On the other hand, other lower courts have held that nurses do qualify as experts regarding the standard of care applicable to CNMs. For example, North Carolina, where the Court of Appeals ruled in <c>Grantham ex rel. Trust Co. of Sterne, Agee & Leach, Inc. v. Crawford, 204 N.C.App. 115, 693 S.E.2d 245 (N.C.App., May 18, 2010), review denied, 364 N.C. 325 (N.C. Aug 26, 2010)</c> that a registered nurse who was also a certified nurse midwife qualified as an expert with regard to labor and delivery nurses. By logical extension, labor and delivery nurses would qualify as experts regarding the standard of care applicable to CNMs, so long as an RN/CNM testifying about labor and delivery nurses was not considered a “more qualified” health care provider testifying as to the applicable standard of care for subordinate health care providers. Similarly, in <c>O’Hare v. Bastarache, 74 Mass.App.Ct. 1129, 911 N.E.2d 240, 2009 WL 2461240 (Mass.App.Ct., August 13, 2009)</c> the Massachusetts Court of Appeal held that a registered professional nurse with over 30 years of experience in medical-surgical nursing was familiar with the standard of care for nurses and nurse midwives as it applied to the care and treatment rendered to a patient during her labor and delivery such that she was qualified to submit an expert opinion letter to the medical malpractice tribunal in a proceeding involving alleged malpractice by nurses and a nurse midwife during the patient’s labor and delivery.

When addressing the qualifications of a different type of practitioner with regard to CNMs, consider both the state’s medical malpractice expert requirements and the state’s statutes pertaining to CNMs. The Connecticut Supreme Court’s reasoning behind holding that OB/GYNs qualified as experts with regard to CNMs was primarily based on the state’s statutes. The court noted that the text of the Connecticut statute pertaining to medical malpractice experts, C.G.S.A. § 52–190a(a), accommodated a circumstance in which two different types of medical professionals were board certified in the same medical specialty. Additionally, Connecticut’s statutory scheme governing CNMs, C.G.S.A. § 52–184c(c), required that a CNM work in conjunction with a certified OB/GYN.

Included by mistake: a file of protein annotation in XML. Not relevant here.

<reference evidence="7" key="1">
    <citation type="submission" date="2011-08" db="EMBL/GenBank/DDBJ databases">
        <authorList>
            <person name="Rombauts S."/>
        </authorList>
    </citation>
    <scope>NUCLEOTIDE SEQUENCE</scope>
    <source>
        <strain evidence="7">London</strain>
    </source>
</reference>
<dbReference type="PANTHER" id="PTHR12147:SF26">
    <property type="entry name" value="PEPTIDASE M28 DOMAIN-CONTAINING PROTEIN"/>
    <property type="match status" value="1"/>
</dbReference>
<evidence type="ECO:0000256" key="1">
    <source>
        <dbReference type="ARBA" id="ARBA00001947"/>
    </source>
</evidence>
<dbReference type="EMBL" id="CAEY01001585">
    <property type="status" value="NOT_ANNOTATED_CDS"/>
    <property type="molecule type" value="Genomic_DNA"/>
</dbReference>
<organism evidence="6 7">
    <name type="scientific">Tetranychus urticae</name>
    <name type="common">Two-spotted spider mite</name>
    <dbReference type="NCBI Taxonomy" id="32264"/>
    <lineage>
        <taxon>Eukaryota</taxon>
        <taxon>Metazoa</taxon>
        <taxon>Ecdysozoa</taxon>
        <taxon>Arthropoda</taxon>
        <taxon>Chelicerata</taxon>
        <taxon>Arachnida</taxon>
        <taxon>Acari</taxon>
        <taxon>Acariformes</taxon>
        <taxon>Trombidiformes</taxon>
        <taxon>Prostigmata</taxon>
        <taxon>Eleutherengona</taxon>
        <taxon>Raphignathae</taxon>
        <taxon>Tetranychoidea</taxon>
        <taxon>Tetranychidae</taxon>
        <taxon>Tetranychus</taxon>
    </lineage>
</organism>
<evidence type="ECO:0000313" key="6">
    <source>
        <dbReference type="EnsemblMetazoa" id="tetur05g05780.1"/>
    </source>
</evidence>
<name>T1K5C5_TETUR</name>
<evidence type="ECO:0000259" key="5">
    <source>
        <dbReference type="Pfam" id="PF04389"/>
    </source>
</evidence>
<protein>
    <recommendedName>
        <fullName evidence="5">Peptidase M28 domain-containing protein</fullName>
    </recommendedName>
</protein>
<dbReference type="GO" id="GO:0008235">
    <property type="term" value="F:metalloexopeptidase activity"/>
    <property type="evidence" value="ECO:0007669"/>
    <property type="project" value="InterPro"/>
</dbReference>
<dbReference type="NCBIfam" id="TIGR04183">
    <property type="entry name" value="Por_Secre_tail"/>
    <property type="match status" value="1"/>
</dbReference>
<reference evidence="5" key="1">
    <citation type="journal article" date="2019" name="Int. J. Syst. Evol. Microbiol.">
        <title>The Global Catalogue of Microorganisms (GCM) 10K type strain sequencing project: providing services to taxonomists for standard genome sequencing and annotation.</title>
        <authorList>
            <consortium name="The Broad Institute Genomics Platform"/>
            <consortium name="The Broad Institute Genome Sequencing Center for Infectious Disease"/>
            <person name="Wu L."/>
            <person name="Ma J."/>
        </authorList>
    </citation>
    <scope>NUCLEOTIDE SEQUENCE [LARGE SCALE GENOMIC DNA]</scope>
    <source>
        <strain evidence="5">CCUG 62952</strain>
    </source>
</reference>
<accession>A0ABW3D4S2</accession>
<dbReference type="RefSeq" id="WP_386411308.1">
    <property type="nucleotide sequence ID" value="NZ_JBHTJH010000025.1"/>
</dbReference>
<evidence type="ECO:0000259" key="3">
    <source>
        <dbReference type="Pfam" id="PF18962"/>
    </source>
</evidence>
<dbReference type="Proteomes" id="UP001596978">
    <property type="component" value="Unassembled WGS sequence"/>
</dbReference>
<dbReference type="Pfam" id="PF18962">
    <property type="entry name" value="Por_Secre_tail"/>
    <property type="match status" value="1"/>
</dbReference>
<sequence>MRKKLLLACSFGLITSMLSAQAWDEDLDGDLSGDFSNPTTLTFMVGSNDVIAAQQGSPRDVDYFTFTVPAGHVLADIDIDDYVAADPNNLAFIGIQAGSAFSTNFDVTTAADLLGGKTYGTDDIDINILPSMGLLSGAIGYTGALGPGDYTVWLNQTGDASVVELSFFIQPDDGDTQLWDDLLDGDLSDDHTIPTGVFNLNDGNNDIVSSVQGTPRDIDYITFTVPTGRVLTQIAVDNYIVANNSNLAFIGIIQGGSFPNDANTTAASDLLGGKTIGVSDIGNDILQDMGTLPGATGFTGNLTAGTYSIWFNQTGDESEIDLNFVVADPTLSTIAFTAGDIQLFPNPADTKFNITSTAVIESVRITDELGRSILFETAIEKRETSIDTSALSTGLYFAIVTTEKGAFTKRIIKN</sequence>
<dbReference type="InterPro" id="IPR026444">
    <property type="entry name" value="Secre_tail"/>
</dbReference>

See: <c>Wilkins v. Connecticut Childbirth and Women’s Center, 2014 WL 6804197, 314 Conn. 709 (Conn., December 9, 2014)</c> (not designated for publication).

By Sarah Kelman, JD, and the experts and editors at Medical Law Perspectives.

For more details, see the Scalpel Weekly News, December 15, 2014.

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See also Medical Law Perspectives, January 2015 Report: Mothers, Infants, and Obstetrical Injuries: Labor and Delivery Liability (to be published January 7, 2014).

The content of this blog is provided for informational purposes only, and does not constitute legal advice.